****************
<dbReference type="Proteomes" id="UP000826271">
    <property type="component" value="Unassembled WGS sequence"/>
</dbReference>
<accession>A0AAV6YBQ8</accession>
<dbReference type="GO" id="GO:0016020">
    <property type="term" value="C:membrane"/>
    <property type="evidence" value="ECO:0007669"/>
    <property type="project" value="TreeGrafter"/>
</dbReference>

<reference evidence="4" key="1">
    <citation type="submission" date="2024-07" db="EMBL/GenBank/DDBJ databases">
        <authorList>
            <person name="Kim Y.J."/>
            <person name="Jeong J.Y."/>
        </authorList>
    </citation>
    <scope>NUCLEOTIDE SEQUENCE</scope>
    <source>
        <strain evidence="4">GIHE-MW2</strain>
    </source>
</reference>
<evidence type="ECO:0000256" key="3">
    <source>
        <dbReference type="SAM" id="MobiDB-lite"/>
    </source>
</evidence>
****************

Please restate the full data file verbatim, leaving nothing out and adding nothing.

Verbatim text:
<dbReference type="Proteomes" id="UP000826271">
    <property type="component" value="Unassembled WGS sequence"/>
</dbReference>
<accession>A0AAV6YBQ8</accession>
<dbReference type="GO" id="GO:0016020">
    <property type="term" value="C:membrane"/>
    <property type="evidence" value="ECO:0007669"/>
    <property type="project" value="TreeGrafter"/>
</dbReference>

<reference evidence="4" key="1">
    <citation type="submission" date="2024-07" db="EMBL/GenBank/DDBJ databases">
        <authorList>
            <person name="Kim Y.J."/>
            <person name="Jeong J.Y."/>
        </authorList>
    </citation>
    <scope>NUCLEOTIDE SEQUENCE</scope>
    <source>
        <strain evidence="4">GIHE-MW2</strain>
    </source>
</reference>
<evidence type="ECO:0000256" key="3">
    <source>
        <dbReference type="SAM" id="MobiDB-lite"/>
    </source>
</evidence>